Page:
Final Judgment Entered Against Investment Adviser Tarek D. Bahgat in SEC Fraud Case

The Securities and Exchange Commission has secured a final judgement against investment advisor Tarek Bahgat. This judgment was entered by default in a federal district in the Western District of New York. Bahgat is now facing the consequences of alleged shady deals.

What Did Bahgat Do

Have you heard of the phrase? “robbing Peter to pay Paul”? Bahgat appears to have taken it literally. In its complaint, the SEC accuses Bahgat of misappropriating more than $378,000 of funds from seven of his clients. How did he get these funds in his possession?

Imagine a spit-voiced ventriloquist who makes it sound like someone else speaks. Bahgat or his co-defendant Lauramarie Collangelo allegedly impersonated customers during telephone conversations with brokers-dealers who held the clients’ account. Bahgat used this sleight, or sleights of voice, to gain access to the brokerage accounts of some clients. He was able, with this access, to transfer funds from the client’s accounts to him and his company, WealthCFO, LLC.

What’s The Verdict?

Picture a courtroom. The judge’s voice is heard as the gavel falls. “Guilty”. Bahgat has been charged with violating Sections 206(1) & 206(2) of Investment Advisers Act of 40 (“Advisers Act”). The SEC requested permanent injunctions and disgorgement from Bahgat. It also sought prejudgment interests, civil penalties, and interest.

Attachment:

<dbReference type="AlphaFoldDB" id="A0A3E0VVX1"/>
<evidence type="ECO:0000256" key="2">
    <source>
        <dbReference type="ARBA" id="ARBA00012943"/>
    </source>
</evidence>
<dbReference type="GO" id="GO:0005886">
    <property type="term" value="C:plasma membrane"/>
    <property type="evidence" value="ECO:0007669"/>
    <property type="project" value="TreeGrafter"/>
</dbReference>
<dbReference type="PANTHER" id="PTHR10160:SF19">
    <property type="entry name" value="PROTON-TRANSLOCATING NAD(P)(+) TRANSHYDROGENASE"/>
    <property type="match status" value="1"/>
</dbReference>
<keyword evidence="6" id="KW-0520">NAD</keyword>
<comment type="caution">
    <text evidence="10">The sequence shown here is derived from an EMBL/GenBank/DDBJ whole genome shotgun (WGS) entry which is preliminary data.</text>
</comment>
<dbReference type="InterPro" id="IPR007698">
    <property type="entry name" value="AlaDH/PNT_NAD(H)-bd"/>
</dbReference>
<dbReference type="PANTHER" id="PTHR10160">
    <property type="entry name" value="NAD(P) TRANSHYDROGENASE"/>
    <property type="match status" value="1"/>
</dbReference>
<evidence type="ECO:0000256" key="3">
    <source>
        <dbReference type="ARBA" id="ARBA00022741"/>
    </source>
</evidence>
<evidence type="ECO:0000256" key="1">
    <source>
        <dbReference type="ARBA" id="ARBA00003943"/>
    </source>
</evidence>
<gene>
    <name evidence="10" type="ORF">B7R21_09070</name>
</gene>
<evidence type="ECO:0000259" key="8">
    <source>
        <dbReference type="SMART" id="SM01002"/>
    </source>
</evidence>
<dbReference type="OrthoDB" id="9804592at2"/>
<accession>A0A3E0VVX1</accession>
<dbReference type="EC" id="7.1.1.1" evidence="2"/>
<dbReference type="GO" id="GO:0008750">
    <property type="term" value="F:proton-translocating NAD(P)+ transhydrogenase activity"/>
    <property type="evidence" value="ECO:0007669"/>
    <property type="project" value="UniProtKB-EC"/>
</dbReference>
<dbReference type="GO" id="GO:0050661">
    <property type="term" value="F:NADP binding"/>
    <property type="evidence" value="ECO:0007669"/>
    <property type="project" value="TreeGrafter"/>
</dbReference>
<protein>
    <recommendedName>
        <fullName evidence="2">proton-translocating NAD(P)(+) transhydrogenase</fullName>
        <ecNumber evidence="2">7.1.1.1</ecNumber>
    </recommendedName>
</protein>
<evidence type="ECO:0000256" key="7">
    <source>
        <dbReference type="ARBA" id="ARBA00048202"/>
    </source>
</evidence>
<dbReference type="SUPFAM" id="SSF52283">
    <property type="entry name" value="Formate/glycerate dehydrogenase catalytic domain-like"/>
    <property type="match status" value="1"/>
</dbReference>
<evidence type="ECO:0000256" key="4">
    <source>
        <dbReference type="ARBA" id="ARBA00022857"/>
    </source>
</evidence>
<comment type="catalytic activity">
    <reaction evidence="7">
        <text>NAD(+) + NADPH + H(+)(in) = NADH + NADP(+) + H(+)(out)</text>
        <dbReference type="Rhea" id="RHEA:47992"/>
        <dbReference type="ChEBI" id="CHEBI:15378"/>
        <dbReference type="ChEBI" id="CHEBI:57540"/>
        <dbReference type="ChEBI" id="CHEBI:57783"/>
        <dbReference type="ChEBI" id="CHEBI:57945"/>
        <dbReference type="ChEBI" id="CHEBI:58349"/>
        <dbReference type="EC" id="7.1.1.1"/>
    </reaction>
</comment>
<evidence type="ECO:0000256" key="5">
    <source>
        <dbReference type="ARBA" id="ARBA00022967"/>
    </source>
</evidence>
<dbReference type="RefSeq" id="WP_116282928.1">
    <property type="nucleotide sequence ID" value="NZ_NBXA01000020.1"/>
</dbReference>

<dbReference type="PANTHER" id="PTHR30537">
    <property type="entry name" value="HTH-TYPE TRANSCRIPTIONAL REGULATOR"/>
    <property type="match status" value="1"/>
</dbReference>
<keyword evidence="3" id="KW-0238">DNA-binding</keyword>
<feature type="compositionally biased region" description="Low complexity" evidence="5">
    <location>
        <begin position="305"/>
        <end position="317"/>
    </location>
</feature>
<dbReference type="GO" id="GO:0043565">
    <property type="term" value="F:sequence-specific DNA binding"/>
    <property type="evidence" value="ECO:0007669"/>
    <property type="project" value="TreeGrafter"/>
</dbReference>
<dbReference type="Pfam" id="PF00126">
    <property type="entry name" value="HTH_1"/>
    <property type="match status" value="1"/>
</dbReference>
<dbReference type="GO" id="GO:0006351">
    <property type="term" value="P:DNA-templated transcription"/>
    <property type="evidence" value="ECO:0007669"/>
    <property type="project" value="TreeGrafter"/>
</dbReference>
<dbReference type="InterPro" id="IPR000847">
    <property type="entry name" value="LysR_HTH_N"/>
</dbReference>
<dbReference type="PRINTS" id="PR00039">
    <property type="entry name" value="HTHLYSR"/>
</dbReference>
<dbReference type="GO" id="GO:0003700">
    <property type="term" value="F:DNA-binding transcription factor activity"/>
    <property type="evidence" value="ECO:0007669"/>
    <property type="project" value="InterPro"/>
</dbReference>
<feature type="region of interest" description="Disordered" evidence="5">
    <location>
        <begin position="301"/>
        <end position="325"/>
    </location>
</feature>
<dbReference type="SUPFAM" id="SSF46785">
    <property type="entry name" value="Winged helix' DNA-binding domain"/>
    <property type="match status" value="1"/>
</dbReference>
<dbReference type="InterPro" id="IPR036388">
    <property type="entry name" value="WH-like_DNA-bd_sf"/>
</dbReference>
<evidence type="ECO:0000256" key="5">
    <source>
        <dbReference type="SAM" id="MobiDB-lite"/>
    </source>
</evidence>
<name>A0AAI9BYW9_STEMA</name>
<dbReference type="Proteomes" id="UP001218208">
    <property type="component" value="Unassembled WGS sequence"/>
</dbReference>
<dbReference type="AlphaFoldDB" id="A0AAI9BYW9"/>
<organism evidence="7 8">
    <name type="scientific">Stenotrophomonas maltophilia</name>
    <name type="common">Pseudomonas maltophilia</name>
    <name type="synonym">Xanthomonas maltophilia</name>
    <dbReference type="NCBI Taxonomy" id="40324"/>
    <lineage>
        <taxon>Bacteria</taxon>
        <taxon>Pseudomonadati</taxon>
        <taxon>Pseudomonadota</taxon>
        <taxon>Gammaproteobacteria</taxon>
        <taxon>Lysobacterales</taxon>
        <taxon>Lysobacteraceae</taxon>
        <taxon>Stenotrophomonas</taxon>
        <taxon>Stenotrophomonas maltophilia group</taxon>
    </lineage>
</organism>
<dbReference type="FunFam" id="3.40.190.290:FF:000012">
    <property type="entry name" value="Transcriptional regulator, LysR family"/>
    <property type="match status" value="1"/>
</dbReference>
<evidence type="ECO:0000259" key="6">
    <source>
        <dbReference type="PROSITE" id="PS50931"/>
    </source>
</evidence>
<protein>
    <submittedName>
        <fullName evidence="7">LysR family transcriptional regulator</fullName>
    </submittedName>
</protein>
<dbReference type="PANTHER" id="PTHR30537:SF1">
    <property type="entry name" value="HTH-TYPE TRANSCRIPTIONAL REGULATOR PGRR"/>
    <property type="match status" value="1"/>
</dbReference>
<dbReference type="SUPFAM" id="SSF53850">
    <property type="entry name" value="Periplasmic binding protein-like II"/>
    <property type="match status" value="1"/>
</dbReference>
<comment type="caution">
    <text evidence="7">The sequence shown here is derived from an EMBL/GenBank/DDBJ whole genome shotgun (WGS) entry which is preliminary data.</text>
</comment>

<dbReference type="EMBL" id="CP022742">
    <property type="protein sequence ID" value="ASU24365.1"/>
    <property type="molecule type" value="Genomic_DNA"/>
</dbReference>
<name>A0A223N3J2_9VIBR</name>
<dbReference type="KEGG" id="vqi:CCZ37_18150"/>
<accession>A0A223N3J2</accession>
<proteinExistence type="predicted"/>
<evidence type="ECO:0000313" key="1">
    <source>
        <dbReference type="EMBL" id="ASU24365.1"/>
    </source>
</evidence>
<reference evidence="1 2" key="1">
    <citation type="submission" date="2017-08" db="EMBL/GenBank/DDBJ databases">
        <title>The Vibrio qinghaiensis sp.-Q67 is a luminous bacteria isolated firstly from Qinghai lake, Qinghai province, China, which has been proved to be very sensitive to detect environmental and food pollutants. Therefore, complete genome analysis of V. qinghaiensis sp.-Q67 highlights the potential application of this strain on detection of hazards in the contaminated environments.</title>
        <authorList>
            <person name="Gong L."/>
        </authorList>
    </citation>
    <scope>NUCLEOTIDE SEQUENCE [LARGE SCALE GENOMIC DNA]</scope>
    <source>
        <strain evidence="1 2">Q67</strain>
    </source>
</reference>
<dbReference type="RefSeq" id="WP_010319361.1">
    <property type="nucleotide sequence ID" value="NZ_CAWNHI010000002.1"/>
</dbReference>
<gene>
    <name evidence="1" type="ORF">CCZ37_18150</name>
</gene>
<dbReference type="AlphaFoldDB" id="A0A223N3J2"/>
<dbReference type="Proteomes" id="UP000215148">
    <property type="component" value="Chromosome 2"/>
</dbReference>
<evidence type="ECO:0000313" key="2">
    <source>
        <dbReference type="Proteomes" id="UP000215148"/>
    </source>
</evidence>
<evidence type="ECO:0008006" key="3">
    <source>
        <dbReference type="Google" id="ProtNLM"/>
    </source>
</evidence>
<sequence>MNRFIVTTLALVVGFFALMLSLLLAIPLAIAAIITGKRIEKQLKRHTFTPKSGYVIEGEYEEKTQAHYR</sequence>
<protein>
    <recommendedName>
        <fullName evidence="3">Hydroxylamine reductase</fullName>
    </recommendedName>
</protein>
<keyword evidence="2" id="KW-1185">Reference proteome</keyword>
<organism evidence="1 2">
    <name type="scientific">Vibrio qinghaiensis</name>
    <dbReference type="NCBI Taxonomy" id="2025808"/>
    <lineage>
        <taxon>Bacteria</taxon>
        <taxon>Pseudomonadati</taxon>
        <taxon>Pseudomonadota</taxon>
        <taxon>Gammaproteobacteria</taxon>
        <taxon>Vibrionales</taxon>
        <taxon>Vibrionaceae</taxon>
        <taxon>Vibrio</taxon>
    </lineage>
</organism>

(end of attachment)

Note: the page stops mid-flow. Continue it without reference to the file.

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Bahgat, however, did not reply to the Commission. A default judgment was issued by the court against him. The Court ruled on June 6, 2023 that Bahgat must disgorge $378.021.97 and pay $142,057.43 as prejudgment interests, along with a civil fine of $378.854.00, pursuant to Section 208(e) Advisers Act.

What About the Others?

As if dominoes fell, the final judgments against defendant Colangelo were also entered in favor of defendant WealthCFO. This case is a reminder to be vigilant in your investment dealings. The saying goes that, “after all, it’s only money.” “if something seems too good to be true, it probably is”.

Please refer to the Litigation Releases (No. 23951, Sept. 29, 2017), No. 23951 (Sept. 29, 2017), No. No. 24284 (Sept. 21, 2018).

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